Armani’s Films of City Frames
Through the lens.
When fashion and film unite, expect the unexpected. The Giorgio Armani brand is a long-time patron of the arts, and now the company is promoting emerging filmmakers through its Films of City Frames initiative. The project assembled six teams of students from some of the world’s best film schools to create shorts inspired by urban life and Armani’s new Frames of Life eyewear collection. The short films were presented at the St. Lawrence Centre for the Arts during this year’s Toronto International Film Festival (TIFF) last month.
“The originality we see in these films, the breadth of expression, it’s amazing,” says Roberta Armani, Giorgio Armani’s niece, who hosted the premiere party atop the CN tower during TIFF’s opening weekend alongside filmmaker and producer Edward Zwick. “It’s the future of film.” The films were produced and directed by students from the Tisch School of the Arts at New York University (New York); the University of Southern California’s School of Cinematic Arts in Los Angeles; the United Kingdom’s National Film and Television School; Centro Sperimentale di Cinematografia in Rome; Esra, Ecole Supérieure de Réalisation in Paris; and the Hong Kong Academy for Performing Arts.
Academy Award–winning Italian director Paolo Sorrentino set the gold standard in mentoring the students. “I felt that Paolo would be the best person to share this project with,” said Giorgio Armani earlier this year, at the announcement of the project. “He has a clear and inspiring view of reality; he captures the most exciting and poetic aspects of everyday life with a neat, contemporary style. Above all, I think that Paolo embodies the real magic of cinema, which is a barrier-free language: he speaks to everyone, but with an undeniably Italian eye. And this is precisely what we wanted students to grasp: the importance of having a personal perspective.”
With its unique position in the milieu of film culture, Toronto was the ideal city to host the premiere of Films of City Frames. It is Roberta’s intention that the city of Toronto and its passionate film community will play an important role in the project going forward. “It’s exciting to place aspiring filmmakers alongside all the famous legends at the Toronto International Film Festival—a launch pad for so many important global films,” she says. “TIFF and Toronto are both world-class. Bringing young formative cinema talent to Toronto is in perfect focus for me.”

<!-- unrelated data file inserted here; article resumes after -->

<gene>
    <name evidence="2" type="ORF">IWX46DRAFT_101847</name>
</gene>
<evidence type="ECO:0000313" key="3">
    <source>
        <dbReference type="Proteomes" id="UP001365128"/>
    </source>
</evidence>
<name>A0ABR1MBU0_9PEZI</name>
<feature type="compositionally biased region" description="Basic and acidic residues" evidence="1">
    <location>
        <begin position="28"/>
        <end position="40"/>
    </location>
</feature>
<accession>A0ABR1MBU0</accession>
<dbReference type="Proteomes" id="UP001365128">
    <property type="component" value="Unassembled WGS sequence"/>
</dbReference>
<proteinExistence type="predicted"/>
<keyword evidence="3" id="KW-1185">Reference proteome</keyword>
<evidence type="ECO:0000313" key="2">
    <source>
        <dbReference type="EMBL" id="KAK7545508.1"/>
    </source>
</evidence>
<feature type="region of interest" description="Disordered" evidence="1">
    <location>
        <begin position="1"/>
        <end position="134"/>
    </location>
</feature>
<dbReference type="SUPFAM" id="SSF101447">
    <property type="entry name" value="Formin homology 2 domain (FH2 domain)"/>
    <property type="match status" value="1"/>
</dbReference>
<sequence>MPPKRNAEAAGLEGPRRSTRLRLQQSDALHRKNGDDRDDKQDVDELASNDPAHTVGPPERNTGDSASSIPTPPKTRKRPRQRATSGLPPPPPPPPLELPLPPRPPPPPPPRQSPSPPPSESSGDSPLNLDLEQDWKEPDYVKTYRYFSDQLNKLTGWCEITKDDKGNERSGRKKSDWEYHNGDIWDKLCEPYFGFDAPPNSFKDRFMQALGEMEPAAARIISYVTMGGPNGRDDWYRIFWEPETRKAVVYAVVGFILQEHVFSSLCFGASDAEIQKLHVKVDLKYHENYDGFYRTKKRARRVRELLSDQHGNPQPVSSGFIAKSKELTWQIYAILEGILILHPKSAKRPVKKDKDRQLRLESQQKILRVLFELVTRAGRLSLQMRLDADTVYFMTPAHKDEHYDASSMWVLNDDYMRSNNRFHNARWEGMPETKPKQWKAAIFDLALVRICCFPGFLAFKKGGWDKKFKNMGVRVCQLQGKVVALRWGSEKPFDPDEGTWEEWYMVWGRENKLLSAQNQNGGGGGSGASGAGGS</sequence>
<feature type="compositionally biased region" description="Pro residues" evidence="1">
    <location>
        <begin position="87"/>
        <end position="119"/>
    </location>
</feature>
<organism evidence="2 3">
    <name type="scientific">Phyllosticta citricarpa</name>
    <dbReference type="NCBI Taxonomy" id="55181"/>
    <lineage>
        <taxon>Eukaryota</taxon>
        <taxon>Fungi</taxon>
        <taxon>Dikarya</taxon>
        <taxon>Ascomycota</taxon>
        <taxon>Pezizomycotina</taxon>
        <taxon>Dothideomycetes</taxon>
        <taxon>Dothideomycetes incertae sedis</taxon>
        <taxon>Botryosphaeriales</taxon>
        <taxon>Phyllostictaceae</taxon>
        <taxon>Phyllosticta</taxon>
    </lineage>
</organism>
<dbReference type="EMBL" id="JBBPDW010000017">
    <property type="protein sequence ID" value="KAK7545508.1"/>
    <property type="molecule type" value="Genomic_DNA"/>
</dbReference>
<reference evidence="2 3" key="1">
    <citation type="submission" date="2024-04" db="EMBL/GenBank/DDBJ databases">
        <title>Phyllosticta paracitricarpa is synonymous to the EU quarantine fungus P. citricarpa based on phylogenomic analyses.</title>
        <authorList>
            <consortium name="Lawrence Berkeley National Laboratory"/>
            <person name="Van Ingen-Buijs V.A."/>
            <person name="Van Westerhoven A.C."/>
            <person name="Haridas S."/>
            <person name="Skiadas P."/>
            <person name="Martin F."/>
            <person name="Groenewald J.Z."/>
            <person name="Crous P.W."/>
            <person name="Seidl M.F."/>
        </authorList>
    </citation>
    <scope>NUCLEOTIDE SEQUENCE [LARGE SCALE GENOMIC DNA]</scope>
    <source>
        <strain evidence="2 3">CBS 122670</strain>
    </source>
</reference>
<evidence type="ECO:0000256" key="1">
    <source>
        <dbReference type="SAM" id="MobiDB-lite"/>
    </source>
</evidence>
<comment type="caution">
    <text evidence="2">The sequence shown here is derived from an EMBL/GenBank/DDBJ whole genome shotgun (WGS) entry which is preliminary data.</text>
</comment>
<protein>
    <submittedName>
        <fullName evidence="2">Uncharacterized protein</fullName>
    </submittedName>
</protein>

The students were given the task of creating short films that feature spontaneous moments, metropolitan cityscapes, and a range of emotions, using Giorgio Armani’s Frames of Life glasses as a perceptual filter. Among the six entries were a wordless account of a day in the life of a photographer in Paris, a narrative of the countless missed connections on the streets of New York, and a nearly silent look at aging in Hong Kong. A unique mix of stories, the films are made up of a montage of moments, driven by surprisingly complex emotions.
Juliet, the hypnotic entry from up-and-coming British director Rose Glass and her team, was a crowd favourite. The short follows a florist who has a chance encounter on a London street, where improvisation and impulsiveness pays off big time. John Berardo’s film iLA was also particularly arresting; set in a futuristic and bustling Los Angeles, a paparazzi embarks on a quest to capture the money shot of an elusive A-List star.
“I have always thought that there is a close relationship between fashion and cinema, as they share a great power of fascination and the ability to create imagery,” Giorgio has said. “The image of the stars on the screen is conveyed not only by their behavior, but also by what they wear.” In each vignette, Armani eyewear becomes more than just a physical frame through which we look at the world. The frames act as a tool to help live each moment intensely, and eyewear becomes synonymous with point of view, an instrument used to emphasize feelings and to tell stories of engaging encounters and urban aesthetics.
The six featured films from the Armani Films of City Frames project can be viewed online.